He says this gap could be closed by starting a conversation with your future self. Hershfield suggests writing a letter to your future self or downloading an age-progressed image and placing it somewhere in the house where you make important decisions.
See more in his Ted Talk below.
A word of warning:
While companies and especially governments are increasingly using behavioural economics to craft services which are more frictionless and lead to a positive outcome, some companies – investment and otherwise – may also use behavioural economics to guide your decision in a direction that will be more financially favourable to them and may not actually be in your best interest.
For more information on behavioural economics and making better decisions, read Nudge: Improving Decisions About Health, Wealth, and Happiness, a book co-authored by the Nobel Prize-winning Thaler.
Other behavioural economics concepts (many of them – but not all – coined by Thaler):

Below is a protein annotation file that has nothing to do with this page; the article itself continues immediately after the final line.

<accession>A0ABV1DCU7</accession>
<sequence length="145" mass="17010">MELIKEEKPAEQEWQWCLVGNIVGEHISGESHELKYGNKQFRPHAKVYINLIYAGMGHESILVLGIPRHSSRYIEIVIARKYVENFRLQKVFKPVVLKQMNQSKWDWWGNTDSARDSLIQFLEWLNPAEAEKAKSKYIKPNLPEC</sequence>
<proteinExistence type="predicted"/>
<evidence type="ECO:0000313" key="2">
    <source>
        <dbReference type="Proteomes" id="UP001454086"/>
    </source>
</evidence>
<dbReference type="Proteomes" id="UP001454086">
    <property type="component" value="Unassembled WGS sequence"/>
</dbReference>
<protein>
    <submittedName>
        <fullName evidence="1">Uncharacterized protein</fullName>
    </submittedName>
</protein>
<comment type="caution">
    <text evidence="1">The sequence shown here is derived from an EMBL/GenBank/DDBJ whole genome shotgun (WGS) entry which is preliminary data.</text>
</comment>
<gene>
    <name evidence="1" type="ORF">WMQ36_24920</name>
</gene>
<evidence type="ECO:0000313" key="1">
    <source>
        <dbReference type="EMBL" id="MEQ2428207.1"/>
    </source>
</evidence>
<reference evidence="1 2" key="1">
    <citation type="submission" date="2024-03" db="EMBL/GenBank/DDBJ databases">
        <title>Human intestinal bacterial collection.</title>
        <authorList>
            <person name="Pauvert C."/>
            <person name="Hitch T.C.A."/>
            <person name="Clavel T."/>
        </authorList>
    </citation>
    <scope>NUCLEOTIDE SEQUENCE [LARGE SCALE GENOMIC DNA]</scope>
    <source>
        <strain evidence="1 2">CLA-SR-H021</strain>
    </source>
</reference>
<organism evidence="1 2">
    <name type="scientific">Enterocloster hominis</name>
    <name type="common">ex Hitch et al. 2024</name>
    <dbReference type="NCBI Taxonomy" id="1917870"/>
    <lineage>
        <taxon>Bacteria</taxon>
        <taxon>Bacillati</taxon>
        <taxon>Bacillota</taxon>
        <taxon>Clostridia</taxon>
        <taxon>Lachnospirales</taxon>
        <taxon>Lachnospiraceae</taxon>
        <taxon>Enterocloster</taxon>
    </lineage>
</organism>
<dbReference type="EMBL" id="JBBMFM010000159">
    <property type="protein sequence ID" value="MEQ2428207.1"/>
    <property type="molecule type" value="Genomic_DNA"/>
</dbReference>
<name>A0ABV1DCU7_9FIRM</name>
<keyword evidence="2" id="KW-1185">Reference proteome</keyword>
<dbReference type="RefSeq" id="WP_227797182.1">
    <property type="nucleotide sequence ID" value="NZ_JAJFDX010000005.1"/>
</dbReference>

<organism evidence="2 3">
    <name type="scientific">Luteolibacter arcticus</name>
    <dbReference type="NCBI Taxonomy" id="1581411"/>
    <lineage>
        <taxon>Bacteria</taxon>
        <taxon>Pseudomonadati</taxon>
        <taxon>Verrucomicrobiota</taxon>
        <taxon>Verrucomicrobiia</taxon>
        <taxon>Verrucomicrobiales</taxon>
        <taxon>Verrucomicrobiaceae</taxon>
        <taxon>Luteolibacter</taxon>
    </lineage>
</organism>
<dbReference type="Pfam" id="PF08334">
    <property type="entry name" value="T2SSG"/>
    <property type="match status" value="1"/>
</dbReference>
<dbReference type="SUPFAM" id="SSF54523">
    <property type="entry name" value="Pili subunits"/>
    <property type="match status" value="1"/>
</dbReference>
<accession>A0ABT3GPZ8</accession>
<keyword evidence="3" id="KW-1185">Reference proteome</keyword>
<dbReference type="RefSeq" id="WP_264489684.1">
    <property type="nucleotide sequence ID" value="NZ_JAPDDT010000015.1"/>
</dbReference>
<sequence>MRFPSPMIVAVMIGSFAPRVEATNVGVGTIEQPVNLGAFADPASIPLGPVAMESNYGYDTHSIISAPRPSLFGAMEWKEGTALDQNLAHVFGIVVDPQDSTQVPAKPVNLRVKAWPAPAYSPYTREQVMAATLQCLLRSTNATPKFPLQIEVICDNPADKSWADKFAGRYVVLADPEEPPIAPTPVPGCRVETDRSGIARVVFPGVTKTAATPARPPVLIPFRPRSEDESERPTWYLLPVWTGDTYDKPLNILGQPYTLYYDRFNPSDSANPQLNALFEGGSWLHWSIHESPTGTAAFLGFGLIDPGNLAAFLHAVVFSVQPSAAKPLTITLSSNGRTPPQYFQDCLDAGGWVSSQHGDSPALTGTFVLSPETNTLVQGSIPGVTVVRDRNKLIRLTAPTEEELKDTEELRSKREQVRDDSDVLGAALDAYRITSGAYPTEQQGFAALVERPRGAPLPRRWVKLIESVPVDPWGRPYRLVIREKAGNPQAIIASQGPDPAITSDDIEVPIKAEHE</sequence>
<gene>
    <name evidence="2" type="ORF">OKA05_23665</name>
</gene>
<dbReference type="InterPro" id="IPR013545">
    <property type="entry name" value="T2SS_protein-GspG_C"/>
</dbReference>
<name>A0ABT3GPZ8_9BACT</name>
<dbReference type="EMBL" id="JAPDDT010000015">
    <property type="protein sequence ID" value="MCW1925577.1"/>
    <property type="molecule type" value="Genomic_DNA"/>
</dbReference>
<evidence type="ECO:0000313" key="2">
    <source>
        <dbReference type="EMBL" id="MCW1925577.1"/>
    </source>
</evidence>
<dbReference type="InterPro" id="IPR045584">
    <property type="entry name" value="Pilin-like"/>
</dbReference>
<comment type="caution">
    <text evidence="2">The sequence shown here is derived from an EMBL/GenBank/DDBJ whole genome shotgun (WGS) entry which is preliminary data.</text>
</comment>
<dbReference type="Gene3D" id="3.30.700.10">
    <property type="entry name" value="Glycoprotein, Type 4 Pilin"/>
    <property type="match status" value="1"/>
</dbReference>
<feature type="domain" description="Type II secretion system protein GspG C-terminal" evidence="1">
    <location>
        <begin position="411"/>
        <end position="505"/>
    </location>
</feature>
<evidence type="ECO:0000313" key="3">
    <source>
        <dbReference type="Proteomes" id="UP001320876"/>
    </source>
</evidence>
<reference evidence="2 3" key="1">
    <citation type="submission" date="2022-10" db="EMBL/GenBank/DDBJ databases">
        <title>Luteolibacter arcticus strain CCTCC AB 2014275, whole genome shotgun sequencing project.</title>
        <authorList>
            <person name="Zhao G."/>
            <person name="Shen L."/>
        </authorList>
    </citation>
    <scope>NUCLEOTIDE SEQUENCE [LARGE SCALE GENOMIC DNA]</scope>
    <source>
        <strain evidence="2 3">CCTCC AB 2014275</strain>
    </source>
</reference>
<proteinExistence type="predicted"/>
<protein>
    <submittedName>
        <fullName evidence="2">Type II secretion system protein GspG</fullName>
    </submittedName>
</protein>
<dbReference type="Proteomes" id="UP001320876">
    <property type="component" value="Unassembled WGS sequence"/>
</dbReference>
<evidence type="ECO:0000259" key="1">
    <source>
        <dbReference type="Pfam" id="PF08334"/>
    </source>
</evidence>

Prospect theory is a behavioural model that shows people make decisions using a current reference point (e.g. current wealth) rather than a final outcome.
It says that because losing is a greater motivator than winning (Loss Aversion), people are more willing to take risks to avoid losses than they are to realise gains.
For example, most people will view a single gain of $50 more favourably than a gain of $100 followed by a loss of $50.
The pain of losing is psychologically about twice as powerful as the pleasure of winning. Therefore fear of loss is a greater motivator to people than the prospect of winning.
This is when we place more value on something that we own than we do on the same thing when we don’t own it, regardless of its market value.
Generally, once you have established ownership of something, you will tend to place a greater value on it. This is especially true of things with symbolic, experiential, or emotional significance.
Sunk cost fallacy:
Sunk cost fallacy is the concept that people will continue doing something – regardless of its worth – simply because they have previously invested time, money or effort into it.
Status Quo Bias
When people prefer things to stay the same by doing nothing or by sticking with a previous decision it is referred to in behavioural economics as the Status Quo Bias.